VGA memories and future

For almost three decades monitors, computers and multiple televisions have found to have a VGA connector. A Video Graphics Array (VGA) connector is a three-row 15-pin DE-15 connector. The 15-pin VGA connector is found on many video cards, computer monitors, and high definition television sets. VGA connectors and cables carry analog component RGBHV (red, green, blue, horizontal sync, vertical sync) video signals, and VESA Display Data Channel (VESA DDC) data. Original VGA system used 640×480 pixels resolution, but over the years resolutions have inreased to HDTV resolutions and far beyond that. The video signals carried in VGA connector are designed to be matched to 75 ohm load and use coaxial cable.

VGA managed to live longer than many expected. Rumors of the demise of the VGA connector has been going around for a decade now, but VGA has been remarkably resiliant in the face of its impending doom. I asked for example around 5 years ago: VGA is dying? The trend is here, but mush slower than expected at the time.

The trend seems to be that new computers no longer in the near future have VGA connector as it has been replaced more and more with more modern digital interfaces. The transition away from VGA began alongside the introduction of LCD monitors in the mid-2000s. By 2010, the writing was on the wall: VGA would be replaced with DisplayPort or HDMI. Despite this, DE-15 ports abound in the workspace, and until a few years ago, most motherboards provided a D-sub connector, just in case someone wanted to use the integrated graphics.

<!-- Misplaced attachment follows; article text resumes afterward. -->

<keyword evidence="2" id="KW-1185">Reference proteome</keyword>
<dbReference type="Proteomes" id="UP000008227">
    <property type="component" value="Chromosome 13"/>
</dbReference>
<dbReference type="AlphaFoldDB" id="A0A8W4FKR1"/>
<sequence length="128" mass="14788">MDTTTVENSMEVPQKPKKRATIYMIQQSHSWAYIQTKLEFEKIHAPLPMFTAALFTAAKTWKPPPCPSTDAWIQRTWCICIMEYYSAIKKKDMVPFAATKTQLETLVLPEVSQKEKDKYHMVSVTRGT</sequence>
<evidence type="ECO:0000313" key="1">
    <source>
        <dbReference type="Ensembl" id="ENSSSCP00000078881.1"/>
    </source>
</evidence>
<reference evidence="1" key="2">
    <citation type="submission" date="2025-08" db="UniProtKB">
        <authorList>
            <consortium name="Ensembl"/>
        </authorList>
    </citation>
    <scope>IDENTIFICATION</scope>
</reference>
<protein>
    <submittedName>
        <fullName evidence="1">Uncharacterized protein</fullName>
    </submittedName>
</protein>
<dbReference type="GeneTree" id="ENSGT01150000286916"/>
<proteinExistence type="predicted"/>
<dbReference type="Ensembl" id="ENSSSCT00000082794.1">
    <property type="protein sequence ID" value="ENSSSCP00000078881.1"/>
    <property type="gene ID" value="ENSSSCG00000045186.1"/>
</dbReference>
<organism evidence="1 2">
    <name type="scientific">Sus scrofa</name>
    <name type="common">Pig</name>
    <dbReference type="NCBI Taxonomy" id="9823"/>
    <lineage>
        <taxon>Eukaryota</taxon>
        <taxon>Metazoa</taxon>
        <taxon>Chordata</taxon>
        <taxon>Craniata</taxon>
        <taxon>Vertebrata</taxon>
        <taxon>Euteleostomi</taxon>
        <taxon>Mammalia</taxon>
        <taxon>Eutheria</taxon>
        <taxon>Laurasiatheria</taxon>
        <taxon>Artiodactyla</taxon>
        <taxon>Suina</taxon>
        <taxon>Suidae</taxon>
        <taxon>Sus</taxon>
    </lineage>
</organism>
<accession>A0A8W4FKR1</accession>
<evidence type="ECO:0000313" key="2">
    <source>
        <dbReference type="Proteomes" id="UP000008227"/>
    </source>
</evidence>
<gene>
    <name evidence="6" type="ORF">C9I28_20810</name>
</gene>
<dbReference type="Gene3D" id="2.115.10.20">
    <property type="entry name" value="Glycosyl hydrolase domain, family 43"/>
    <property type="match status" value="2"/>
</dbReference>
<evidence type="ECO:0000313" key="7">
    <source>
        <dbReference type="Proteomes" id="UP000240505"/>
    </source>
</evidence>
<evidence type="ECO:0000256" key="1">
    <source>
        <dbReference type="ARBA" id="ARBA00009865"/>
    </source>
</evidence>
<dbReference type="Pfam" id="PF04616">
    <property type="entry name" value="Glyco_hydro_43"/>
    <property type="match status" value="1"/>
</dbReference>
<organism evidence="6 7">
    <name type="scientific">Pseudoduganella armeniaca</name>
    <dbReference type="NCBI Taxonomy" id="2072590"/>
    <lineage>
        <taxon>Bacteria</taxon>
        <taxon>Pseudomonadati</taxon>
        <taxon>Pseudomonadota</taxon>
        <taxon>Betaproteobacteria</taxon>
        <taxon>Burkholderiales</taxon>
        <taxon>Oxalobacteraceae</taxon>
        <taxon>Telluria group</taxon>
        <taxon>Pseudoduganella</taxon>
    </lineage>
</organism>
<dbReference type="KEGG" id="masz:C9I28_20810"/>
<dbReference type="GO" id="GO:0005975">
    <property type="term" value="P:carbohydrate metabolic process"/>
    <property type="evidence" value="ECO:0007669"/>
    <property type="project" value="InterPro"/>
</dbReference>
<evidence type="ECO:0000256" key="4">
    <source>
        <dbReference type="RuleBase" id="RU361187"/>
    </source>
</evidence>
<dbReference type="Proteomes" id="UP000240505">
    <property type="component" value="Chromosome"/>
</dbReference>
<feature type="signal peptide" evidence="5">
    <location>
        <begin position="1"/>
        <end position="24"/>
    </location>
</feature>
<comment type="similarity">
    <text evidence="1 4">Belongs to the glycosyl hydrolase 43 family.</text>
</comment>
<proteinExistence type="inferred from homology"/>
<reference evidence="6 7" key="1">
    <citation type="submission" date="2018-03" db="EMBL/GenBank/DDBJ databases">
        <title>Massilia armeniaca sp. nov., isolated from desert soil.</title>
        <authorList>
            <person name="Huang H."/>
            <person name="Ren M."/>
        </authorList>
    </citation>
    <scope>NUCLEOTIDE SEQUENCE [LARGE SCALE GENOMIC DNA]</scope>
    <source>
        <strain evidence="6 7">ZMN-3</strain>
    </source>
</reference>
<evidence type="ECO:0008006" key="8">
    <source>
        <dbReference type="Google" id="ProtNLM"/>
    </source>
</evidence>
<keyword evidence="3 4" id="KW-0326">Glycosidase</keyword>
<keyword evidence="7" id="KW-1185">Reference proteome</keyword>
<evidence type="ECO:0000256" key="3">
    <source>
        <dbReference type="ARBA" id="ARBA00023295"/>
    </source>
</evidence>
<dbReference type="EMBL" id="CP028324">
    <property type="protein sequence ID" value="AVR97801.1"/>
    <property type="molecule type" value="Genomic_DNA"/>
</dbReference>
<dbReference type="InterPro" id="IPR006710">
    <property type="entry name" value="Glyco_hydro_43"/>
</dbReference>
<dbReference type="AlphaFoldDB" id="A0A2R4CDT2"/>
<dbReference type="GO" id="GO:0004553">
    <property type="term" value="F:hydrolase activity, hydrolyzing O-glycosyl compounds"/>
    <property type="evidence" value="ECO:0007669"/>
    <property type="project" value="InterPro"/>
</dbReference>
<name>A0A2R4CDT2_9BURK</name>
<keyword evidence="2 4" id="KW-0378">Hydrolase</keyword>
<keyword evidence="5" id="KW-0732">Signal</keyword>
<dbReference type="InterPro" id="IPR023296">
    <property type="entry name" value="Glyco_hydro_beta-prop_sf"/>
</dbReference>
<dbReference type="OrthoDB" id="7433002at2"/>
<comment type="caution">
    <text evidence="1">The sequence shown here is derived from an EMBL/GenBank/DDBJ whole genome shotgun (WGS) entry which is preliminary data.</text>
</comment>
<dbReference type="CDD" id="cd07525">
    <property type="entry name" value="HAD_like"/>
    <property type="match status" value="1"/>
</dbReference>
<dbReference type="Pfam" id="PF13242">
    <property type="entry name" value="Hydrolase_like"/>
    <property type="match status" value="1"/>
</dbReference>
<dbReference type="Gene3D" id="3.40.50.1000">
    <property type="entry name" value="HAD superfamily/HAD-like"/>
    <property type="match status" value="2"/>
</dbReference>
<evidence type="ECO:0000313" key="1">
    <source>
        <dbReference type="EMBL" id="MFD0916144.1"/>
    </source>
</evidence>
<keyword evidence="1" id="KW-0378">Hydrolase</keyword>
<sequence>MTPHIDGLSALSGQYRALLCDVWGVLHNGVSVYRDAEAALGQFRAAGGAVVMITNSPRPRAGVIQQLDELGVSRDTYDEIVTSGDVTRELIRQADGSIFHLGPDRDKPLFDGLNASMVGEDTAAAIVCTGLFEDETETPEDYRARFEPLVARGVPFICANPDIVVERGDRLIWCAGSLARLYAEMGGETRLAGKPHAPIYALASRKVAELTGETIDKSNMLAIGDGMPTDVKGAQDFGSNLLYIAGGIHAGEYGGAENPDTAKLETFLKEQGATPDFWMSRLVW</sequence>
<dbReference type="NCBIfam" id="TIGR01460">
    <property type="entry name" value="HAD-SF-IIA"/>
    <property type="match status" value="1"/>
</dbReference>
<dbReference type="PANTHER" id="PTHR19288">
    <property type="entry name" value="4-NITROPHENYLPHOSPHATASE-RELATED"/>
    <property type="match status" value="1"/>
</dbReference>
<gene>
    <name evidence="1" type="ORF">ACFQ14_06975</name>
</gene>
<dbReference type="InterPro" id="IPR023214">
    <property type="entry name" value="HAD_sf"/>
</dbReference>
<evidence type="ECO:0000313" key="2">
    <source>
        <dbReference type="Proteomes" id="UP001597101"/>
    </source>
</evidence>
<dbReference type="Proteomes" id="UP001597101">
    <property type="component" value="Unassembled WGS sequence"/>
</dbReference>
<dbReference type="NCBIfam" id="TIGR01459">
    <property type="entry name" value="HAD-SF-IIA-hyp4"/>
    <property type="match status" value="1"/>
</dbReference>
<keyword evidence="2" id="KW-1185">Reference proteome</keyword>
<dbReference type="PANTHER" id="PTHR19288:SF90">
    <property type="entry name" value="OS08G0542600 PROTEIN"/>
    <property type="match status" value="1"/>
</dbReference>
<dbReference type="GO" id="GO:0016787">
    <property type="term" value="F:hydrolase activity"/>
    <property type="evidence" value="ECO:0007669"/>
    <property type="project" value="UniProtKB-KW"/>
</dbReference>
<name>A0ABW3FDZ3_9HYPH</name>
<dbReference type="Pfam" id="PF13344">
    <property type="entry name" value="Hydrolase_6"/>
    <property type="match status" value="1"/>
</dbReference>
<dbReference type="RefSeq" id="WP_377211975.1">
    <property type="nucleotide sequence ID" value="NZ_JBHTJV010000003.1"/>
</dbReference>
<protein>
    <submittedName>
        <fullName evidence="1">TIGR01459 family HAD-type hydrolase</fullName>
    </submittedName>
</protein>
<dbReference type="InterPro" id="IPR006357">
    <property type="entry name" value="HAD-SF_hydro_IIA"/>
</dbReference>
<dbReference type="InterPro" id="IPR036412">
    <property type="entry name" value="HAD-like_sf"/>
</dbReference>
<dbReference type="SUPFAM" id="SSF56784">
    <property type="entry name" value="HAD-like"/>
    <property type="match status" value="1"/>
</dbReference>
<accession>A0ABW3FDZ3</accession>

Now we are in point where VGA is gone from the latest CPUs: Direct VGA support has been removed from Intel’s Skylake chipset (but most proable there is pretty cheap way to add that with some electronics if needed). Some after several years you may no longer buy a new computer with built-in VGA easily.

But VGA is not completely gone. Yup, many good reasons for why VGA is far from gone. VGA is absolutely not dead or going to be for a long time. AV and IT inductries will continue to use VGA for a HUGE number of solutions for a long, long time to come. If you really need VGA signal on VGA connector you still can get DisplayPort or HDMI to VGA adapter. VGA is embedded in most DVI ports. And lots of graphics cards use DVI (very many video cards include VGA on the DVI-I connector). So this year will not bee the year VGA dies.

So now it is a good time to get idea of what VGA was. VGA In Memoriam article gives you introduction to VGA and the downfall of it.

Some technical resources on VGA:

Wikipedia: VGA connector

Analogue VGA interface links

VGA to workstation monitor FAQ

Calculator for video timings

VGA signal timing

VGA timings


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